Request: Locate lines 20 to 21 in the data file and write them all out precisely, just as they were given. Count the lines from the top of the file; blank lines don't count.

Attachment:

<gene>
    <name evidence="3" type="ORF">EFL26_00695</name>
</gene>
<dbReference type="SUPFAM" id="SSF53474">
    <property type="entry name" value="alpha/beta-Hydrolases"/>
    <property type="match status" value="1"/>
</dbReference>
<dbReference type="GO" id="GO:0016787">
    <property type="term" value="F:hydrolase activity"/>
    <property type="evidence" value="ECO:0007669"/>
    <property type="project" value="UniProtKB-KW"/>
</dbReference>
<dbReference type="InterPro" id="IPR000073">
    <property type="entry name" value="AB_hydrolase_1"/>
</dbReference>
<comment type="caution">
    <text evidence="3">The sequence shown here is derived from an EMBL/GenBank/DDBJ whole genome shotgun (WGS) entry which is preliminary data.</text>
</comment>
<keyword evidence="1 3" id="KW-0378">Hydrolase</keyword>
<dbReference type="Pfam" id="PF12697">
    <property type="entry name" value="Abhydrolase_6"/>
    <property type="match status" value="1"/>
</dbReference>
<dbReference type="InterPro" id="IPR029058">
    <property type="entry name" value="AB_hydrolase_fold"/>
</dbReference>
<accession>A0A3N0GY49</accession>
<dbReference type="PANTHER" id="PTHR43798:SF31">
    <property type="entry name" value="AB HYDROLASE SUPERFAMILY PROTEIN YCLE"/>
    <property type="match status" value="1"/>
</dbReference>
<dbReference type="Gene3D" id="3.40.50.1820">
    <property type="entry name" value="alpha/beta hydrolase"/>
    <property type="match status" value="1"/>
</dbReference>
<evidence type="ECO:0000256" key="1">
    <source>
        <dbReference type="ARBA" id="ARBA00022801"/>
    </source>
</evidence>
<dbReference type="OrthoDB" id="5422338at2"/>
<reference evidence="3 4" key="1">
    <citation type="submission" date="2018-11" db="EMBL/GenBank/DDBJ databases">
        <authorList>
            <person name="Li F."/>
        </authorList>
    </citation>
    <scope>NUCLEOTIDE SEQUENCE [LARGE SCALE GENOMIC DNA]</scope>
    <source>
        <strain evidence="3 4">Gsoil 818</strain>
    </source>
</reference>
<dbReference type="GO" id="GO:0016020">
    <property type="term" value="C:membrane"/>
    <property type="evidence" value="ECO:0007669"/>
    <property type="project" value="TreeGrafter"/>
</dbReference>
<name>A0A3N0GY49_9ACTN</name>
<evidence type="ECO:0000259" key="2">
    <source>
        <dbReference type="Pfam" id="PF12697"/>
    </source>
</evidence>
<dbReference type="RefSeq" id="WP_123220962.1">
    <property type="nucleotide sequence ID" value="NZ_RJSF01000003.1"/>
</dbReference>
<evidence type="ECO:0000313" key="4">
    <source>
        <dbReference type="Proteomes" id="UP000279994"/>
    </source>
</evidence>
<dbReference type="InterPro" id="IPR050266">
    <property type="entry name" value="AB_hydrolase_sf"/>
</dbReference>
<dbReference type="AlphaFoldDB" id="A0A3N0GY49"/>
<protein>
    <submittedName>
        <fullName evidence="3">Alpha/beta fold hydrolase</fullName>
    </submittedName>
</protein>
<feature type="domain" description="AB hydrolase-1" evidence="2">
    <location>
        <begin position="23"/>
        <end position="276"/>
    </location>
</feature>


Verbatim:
<dbReference type="Pfam" id="PF12697">
    <property type="entry name" value="Abhydrolase_6"/>